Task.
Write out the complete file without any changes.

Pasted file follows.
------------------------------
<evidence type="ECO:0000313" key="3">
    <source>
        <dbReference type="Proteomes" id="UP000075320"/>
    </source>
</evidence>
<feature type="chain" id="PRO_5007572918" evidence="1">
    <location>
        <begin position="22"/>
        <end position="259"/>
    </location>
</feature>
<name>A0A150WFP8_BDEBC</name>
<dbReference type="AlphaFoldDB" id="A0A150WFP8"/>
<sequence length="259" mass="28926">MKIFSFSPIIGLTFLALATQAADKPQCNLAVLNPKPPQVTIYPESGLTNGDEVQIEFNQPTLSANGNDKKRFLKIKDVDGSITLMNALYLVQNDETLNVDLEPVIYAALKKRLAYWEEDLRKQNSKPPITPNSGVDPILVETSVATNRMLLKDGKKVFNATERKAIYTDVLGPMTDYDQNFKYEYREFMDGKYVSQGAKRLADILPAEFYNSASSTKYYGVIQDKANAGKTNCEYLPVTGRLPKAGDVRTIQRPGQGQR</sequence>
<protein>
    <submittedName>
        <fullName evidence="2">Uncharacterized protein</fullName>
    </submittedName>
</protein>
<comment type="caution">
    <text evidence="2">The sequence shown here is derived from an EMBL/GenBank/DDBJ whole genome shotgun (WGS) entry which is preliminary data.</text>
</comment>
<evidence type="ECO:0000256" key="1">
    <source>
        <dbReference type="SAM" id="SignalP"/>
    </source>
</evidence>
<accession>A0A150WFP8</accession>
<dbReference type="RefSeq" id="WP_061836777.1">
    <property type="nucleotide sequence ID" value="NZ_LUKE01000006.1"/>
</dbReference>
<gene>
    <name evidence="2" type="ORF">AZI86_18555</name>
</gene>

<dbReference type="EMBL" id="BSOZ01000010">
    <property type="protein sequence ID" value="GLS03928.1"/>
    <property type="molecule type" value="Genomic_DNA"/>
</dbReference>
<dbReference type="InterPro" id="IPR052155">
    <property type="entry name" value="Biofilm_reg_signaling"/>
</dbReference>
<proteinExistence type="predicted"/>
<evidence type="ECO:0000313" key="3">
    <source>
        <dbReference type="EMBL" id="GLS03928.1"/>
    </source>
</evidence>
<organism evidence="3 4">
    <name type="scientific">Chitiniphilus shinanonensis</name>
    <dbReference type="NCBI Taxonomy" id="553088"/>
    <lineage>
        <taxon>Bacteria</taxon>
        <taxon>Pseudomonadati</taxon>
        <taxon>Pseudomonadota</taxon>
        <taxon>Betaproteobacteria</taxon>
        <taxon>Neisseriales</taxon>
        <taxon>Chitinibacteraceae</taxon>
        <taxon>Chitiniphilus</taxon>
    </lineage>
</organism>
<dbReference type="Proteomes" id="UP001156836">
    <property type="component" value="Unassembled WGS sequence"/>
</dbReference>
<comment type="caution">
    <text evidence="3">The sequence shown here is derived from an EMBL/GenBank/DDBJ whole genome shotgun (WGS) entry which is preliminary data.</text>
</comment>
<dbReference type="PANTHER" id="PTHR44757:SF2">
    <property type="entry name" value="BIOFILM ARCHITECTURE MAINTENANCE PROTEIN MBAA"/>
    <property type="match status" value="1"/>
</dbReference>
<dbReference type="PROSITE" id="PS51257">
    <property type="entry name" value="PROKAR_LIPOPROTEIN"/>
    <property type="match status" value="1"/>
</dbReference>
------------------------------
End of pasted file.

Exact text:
<evidence type="ECO:0000313" key="3">
    <source>
        <dbReference type="Proteomes" id="UP000075320"/>
    </source>
</evidence>
<feature type="chain" id="PRO_5007572918" evidence="1">
    <location>
        <begin position="22"/>
        <end position="259"/>
    </location>
</feature>
<name>A0A150WFP8_BDEBC</name>
<dbReference type="AlphaFoldDB" id="A0A150WFP8"/>
<sequence length="259" mass="28926">MKIFSFSPIIGLTFLALATQAADKPQCNLAVLNPKPPQVTIYPESGLTNGDEVQIEFNQPTLSANGNDKKRFLKIKDVDGSITLMNALYLVQNDETLNVDLEPVIYAALKKRLAYWEEDLRKQNSKPPITPNSGVDPILVETSVATNRMLLKDGKKVFNATERKAIYTDVLGPMTDYDQNFKYEYREFMDGKYVSQGAKRLADILPAEFYNSASSTKYYGVIQDKANAGKTNCEYLPVTGRLPKAGDVRTIQRPGQGQR</sequence>
<protein>
    <submittedName>
        <fullName evidence="2">Uncharacterized protein</fullName>
    </submittedName>
</protein>
<comment type="caution">
    <text evidence="2">The sequence shown here is derived from an EMBL/GenBank/DDBJ whole genome shotgun (WGS) entry which is preliminary data.</text>
</comment>
<evidence type="ECO:0000256" key="1">
    <source>
        <dbReference type="SAM" id="SignalP"/>
    </source>
</evidence>
<accession>A0A150WFP8</accession>
<dbReference type="RefSeq" id="WP_061836777.1">
    <property type="nucleotide sequence ID" value="NZ_LUKE01000006.1"/>
</dbReference>
<gene>
    <name evidence="2" type="ORF">AZI86_18555</name>
</gene>

<dbReference type="EMBL" id="BSOZ01000010">
    <property type="protein sequence ID" value="GLS03928.1"/>
    <property type="molecule type" value="Genomic_DNA"/>
</dbReference>
<dbReference type="InterPro" id="IPR052155">
    <property type="entry name" value="Biofilm_reg_signaling"/>
</dbReference>
<proteinExistence type="predicted"/>
<evidence type="ECO:0000313" key="3">
    <source>
        <dbReference type="EMBL" id="GLS03928.1"/>
    </source>
</evidence>
<organism evidence="3 4">
    <name type="scientific">Chitiniphilus shinanonensis</name>
    <dbReference type="NCBI Taxonomy" id="553088"/>
    <lineage>
        <taxon>Bacteria</taxon>
        <taxon>Pseudomonadati</taxon>
        <taxon>Pseudomonadota</taxon>
        <taxon>Betaproteobacteria</taxon>
        <taxon>Neisseriales</taxon>
        <taxon>Chitinibacteraceae</taxon>
        <taxon>Chitiniphilus</taxon>
    </lineage>
</organism>
<dbReference type="Proteomes" id="UP001156836">
    <property type="component" value="Unassembled WGS sequence"/>
</dbReference>
<comment type="caution">
    <text evidence="3">The sequence shown here is derived from an EMBL/GenBank/DDBJ whole genome shotgun (WGS) entry which is preliminary data.</text>
</comment>
<dbReference type="PANTHER" id="PTHR44757:SF2">
    <property type="entry name" value="BIOFILM ARCHITECTURE MAINTENANCE PROTEIN MBAA"/>
    <property type="match status" value="1"/>
</dbReference>
<dbReference type="PROSITE" id="PS51257">
    <property type="entry name" value="PROKAR_LIPOPROTEIN"/>
    <property type="match status" value="1"/>
</dbReference>